Dr. Catie Harris, is one of the estimated 3.1 million registered nurses in the United States. While the number of nurses in the U.S. likely continues the grow, the number of nurse entrepreneurs in the U.S. has stayed relatively small.
After more than 20 years of experience as a nurse, Harris created a mentoring business platform for nurses across the U.S. to help nurses turn their expertise into a profitable business. The platform is called NursePreneurs.
We had an opportunity to interview the founder of NursePreneurs last week. Check out our Q&A with Dr. Harris below:
1. What prompted you to pursue a career in the nursing/medical field?
I went into nursing for reasons many people do - I wanted to help people, I wanted to make a difference and impact. I also really liked the mystery of the hospital and wanted to be a part of what went on "in there".
2. When and why did you start NursePreneurs?
I started NursePreneurs in 2016 mostly as a way out of the hospital so I could really make a difference and an impact. What I found "in there" is that nurses really do everything they can to help people, and I love that part of it. However, I also found that the nurses are restricted and marginalized. By this, I mean we are restricted in how much we can help people. Research shows that nurses spend almost 40% of their day charting on the computer. If you have 10 patients to care for, that doesn't leave much time for anything but tasks. Going from task to task is exhausting and not rewarding. Despite being the largest employee base of any hospital system, nurses have traditionally not been nurtured into leadership roles or encouraged to speak up unless it's to agree. NursePreneurs was started to provide a creative outlet for nurses who had tens of thousands of hours of experience working with patients.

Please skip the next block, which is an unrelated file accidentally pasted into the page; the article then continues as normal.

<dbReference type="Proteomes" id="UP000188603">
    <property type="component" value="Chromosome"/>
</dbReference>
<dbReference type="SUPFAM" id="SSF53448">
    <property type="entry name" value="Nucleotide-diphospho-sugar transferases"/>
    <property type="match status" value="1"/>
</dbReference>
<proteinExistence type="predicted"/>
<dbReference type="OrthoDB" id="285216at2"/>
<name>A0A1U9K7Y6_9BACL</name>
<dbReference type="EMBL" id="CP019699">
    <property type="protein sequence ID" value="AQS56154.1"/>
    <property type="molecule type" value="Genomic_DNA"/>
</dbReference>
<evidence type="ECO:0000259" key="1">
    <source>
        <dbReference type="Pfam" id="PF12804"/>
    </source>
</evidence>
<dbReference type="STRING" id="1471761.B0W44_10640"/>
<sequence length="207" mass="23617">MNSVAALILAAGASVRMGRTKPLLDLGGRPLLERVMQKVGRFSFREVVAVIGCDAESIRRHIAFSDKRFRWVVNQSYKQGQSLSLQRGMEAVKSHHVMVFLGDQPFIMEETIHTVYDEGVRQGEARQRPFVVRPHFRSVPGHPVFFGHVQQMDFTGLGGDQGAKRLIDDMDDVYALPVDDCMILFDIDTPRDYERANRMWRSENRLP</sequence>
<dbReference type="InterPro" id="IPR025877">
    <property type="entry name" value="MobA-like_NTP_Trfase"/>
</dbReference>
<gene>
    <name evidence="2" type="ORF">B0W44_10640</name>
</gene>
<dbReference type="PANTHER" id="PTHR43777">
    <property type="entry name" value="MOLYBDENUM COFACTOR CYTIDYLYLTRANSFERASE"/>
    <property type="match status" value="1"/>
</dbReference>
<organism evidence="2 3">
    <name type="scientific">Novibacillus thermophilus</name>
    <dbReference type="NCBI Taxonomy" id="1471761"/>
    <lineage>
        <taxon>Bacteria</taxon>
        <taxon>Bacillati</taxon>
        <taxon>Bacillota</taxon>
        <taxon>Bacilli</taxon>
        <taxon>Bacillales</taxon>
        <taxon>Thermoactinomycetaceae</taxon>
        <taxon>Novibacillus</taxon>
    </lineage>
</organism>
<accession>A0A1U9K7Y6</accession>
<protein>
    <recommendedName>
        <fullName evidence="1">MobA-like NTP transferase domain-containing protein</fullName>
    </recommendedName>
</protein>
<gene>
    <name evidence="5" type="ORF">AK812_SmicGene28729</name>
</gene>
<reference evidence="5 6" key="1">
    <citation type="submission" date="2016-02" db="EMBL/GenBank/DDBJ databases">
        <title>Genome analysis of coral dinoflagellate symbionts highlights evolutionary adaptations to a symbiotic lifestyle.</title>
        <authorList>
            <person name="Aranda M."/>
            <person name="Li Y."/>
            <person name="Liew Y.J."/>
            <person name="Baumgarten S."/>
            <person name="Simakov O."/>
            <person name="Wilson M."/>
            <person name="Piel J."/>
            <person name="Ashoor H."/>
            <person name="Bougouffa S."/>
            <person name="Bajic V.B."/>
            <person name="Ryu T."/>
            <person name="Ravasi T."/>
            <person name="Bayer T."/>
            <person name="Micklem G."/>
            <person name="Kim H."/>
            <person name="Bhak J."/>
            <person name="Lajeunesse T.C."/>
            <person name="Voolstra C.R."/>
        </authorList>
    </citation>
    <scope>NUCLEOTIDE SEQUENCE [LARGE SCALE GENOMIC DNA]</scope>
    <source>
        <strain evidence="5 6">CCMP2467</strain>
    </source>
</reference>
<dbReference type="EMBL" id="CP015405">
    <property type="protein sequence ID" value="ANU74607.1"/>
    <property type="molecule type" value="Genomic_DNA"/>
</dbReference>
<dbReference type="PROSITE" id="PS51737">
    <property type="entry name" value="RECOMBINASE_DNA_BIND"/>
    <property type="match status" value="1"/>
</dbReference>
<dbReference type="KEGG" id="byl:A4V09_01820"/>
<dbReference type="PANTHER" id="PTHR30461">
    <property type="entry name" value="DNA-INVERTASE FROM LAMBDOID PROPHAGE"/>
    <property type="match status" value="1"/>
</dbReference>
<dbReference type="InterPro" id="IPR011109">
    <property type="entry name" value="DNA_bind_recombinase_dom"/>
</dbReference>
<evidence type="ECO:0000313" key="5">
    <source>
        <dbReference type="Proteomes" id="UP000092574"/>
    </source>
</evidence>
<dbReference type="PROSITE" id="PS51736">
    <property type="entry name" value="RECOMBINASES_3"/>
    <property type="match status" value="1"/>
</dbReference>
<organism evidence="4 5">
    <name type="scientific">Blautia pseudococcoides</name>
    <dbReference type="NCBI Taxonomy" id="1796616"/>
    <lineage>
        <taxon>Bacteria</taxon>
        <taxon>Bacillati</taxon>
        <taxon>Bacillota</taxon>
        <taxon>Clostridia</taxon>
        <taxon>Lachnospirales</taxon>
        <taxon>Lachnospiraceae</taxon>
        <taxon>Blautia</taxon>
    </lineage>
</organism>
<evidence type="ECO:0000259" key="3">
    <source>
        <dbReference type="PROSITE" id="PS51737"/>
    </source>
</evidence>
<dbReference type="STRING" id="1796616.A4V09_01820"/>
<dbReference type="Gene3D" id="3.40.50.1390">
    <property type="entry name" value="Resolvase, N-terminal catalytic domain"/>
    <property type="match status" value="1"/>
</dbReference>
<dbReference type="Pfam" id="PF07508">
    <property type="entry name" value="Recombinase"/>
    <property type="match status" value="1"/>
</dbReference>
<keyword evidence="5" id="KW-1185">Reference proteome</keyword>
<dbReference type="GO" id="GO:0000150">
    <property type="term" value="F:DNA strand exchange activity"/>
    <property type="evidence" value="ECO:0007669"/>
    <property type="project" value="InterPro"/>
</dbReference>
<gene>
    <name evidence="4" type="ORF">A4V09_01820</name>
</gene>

3. What exactly is NursePreneurs? A nursepreneur?
A NursePreneur is an expert nurse with an incredible knowledge base and expertise who wants to make an impact but is tired of trying to make any changes within the healthcare system, because no one is listening or taking our ideas seriously. NursePreneurs allows nurses to grow into a leadership role of their own, find their voice and the courage to present their ideas to the world in a way that benefits their patients and improves the way healthcare is delivered.
4. Why do you believe this program is needed?
I believe this program is desperately needed because so many nurses are leaving the profession at the prime of their experience. If you look at statistics, over 50% of nurses are looking for a way out in some fashion, whether it's retirement, another career or a reduced lifestyle so they can work the least amount of time possible. For me, those nurses with tens of thousands of hours of experience are the gems of healthcare. They are the thought leaders and the voice of nursing who haven't been nurtured that way, so they just go away. A program like NursePreneurs and other programs that harness this knowledge from senior nurses are the most valuable ways to re-engage them instead of losing them.
5. Did you always see entrepreneurship as a path for you? What was that transition from nurse to entrepreneur like?